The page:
A weekly dose of science for the church

Do you want to receive the kind of content you see below on the day we release it? Every Tuesday, we will deliver our blog to your inbox.

Where There’s Smoke…

It strikes me as noteworthy that our culture is taking recourse in the grandeur and scope of words that only theological language can supply. Responding to climate change is at the place where our Christian tradition meets science meets Christian spirituality. We need to recover the biblical language of “stewardship” for this beautiful creation.

Brain Power

We often link brain power to intelligence or some innate talent. Things like memory, creativity, mathematical ability certainly are amazing capacities of the human brain. But I think the most amazing thing the brain does is change. It’s the power of those synapses and neurons and axons to recreate the pathways necessary for change.

The Wonderful Burden of Caregiving

Many churches already support caregivers—with prayer and visits, welcoming them when they can participate in the life of the church and trying to bring church to them when they cannot. This week I want to look at some of the research around caregiving—an expansive field looking at numerous dimensions of delivering and receiving care—and challenge you and your church to think about ways this research can strengthen your ministry to those giving and receiving care.

A Quantum Series, Volume 1: Can You Fathom the Mysteries of God?

A Quantum Series, Volume 1: Can You Fathom the Mysteries of God?

Quantum mechanics is so weird, so counterintuitive, and so poorly understood at the most fundamental level—dozens of interpretations exist trying to make sense of it—that it is risky to draw theological conclusions. Does God play dice? Do duality, observer effects, and probabilities truly describe the world God created? Or do they point to a veil that hides the microscopic world from us?

It’s All Greek to Me

It’s All Greek to Me

Why don’t our theological voices trust the sciences to offer an accurate picture of the world when we trust the science of classical Greek studies to offer us the tools to study the most sacred texts, the words that bring us to the knowledge of Jesus Christ?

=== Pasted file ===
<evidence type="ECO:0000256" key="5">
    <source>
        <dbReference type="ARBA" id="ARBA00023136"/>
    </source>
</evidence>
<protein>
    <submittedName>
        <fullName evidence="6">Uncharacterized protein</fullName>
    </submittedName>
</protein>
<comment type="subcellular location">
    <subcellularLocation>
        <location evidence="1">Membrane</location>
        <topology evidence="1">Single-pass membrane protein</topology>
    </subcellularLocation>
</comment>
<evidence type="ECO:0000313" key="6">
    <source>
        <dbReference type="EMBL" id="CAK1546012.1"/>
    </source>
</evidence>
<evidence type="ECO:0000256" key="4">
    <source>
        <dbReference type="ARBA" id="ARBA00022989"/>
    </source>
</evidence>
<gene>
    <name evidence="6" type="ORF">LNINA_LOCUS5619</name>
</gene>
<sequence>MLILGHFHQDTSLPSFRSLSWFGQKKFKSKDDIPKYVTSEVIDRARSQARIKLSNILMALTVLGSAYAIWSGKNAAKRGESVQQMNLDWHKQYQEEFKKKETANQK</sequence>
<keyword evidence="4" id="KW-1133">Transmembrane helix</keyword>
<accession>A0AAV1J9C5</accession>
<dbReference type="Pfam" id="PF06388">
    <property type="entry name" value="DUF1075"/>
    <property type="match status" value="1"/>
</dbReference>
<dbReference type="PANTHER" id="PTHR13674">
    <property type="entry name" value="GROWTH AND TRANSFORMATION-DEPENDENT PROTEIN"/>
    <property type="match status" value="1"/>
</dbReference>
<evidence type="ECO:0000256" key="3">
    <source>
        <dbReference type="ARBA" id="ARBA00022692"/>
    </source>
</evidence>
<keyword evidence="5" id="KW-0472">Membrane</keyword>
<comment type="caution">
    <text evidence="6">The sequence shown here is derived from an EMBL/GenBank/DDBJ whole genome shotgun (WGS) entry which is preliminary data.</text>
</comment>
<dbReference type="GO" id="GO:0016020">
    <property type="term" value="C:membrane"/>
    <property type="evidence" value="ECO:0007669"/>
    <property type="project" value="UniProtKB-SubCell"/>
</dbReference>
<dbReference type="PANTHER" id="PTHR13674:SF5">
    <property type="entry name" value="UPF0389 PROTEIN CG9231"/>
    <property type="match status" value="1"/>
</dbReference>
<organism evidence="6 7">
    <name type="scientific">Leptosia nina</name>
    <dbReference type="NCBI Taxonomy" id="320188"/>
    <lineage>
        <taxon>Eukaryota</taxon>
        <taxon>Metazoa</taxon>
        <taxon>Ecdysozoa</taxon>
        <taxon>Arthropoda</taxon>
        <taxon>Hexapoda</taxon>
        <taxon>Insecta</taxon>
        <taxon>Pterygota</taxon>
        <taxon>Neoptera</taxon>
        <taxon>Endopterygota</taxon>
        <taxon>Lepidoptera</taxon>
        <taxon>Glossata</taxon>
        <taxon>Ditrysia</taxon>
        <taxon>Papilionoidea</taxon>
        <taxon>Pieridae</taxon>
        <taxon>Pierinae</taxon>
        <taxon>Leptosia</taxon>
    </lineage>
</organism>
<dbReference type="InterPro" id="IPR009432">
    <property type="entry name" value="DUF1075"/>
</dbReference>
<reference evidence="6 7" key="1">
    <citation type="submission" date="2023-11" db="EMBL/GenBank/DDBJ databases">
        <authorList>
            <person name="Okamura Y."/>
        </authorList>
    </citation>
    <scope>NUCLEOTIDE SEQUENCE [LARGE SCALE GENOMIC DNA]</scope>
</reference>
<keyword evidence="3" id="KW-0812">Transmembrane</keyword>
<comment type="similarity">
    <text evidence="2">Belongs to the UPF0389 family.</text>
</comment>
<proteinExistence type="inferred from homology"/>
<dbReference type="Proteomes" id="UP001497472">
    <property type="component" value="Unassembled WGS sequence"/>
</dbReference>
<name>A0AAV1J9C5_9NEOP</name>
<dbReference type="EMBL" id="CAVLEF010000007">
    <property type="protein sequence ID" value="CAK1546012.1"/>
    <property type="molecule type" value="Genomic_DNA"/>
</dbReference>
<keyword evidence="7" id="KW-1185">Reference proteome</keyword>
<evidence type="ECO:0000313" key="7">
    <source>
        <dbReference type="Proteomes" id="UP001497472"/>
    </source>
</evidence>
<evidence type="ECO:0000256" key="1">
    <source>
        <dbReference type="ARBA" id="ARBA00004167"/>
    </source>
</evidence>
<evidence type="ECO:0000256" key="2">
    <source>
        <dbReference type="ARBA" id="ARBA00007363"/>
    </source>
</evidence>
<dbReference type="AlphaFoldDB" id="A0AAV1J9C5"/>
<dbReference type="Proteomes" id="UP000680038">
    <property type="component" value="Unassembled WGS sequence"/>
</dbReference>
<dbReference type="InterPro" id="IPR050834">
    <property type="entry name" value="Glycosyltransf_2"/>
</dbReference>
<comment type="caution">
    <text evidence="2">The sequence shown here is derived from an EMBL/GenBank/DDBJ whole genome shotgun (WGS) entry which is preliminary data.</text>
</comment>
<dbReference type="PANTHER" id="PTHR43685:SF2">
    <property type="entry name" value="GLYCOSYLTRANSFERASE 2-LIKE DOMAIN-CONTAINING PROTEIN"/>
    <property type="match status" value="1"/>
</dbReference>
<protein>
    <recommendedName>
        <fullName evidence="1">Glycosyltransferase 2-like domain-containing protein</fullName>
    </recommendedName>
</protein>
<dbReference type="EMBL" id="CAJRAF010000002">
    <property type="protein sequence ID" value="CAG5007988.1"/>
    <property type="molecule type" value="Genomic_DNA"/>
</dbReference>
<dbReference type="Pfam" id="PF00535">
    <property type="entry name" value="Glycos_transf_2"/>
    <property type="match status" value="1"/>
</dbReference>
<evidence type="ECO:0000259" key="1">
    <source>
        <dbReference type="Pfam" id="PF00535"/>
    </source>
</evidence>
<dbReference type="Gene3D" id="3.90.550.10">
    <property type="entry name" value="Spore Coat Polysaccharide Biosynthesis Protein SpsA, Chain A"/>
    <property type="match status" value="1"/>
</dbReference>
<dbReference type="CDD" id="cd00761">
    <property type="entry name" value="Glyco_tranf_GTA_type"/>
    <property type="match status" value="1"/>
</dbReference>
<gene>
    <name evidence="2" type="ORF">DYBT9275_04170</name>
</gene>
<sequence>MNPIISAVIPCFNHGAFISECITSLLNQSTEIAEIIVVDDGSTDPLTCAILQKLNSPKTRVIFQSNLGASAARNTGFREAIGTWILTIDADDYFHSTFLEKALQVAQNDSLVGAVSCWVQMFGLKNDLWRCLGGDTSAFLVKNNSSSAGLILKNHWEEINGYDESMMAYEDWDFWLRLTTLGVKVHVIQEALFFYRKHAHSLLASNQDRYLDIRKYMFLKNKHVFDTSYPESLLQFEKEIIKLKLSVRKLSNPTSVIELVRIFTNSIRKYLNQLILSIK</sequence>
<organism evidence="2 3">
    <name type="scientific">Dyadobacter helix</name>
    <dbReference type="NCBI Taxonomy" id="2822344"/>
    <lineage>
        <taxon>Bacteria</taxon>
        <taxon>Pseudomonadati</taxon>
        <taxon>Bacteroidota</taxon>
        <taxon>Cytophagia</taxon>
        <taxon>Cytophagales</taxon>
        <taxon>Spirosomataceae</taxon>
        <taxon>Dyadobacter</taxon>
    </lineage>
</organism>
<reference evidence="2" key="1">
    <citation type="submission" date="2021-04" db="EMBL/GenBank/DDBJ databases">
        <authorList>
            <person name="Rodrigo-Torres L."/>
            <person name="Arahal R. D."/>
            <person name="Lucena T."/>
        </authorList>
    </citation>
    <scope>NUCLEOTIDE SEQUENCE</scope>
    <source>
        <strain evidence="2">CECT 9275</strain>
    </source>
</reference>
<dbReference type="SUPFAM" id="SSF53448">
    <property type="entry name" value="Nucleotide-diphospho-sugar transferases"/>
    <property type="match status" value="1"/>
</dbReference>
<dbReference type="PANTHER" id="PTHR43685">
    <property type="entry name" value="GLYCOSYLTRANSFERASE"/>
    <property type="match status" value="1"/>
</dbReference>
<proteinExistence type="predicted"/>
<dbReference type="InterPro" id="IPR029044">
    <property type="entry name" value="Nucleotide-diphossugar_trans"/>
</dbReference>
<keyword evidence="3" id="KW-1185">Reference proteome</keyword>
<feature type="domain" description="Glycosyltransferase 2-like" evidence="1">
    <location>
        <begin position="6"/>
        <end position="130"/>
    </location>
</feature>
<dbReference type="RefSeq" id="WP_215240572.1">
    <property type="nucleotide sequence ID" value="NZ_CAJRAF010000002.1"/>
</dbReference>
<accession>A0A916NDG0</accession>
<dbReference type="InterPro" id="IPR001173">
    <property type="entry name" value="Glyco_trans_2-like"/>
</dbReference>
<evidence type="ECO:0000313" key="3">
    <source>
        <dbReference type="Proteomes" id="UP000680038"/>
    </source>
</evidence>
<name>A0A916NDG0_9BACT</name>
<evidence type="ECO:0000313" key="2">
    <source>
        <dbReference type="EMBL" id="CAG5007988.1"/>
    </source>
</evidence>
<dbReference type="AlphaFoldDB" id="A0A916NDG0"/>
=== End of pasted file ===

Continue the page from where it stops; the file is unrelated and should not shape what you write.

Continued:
Why Humility Matters

Why Humility Matters

Humility is something all church leaders need—and by humility, I mean something more than just a humiliating experience. It should be a frame of mind, an approach to the world that opens us up to learn what the Spirit has to teach us.

Pair Up With A Scientist. Your Church Will Thank You.

Pair Up With A Scientist. Your Church Will Thank You.

Scientists do want to get the facts right and to accurately investigate the natural world, but even more so, the ones in your pews—especially those on who sit on your boards, teach Sunday school, or volunteer with your youth—really want to be recognized not just as scientists, but as equal partners in the body of Christ. They want to be of service to the church.

Does the Church Need a Makeover?

Does the Church Need a Makeover?

Science is not the center of the church, and never should be. But let me get back to that courtyard renovation at my church—a half block from North Carolina State University, which trains more STEM professionals than any other school in the state. If we are not taking the science they are teaching seriously, they will not take us seriously.

Rewire Your Brain in 2019

Rewire Your Brain in 2019

Our faith can give us the power for change, but so does our God-given neurobiology. Scientists call it neuroplasticity. Our brains are malleable, and as our neurons and synapses rewire, we change. New neurons can even form. This happens throughout our lives, though at a slower rate as adults. Any repeated brain activity rewires us, and once rewired, our mental and physical experience of the world can be transformed.

Scientists, Pastors… & Toys?

Scientists, Pastors… & Toys?

How do scientists and clergy work together for the good of the gospel? Fortunately, the Christian scientists I’ve met share a love for both their individual specialities and for the bigger-picture greater good of the Gospel of Jesus.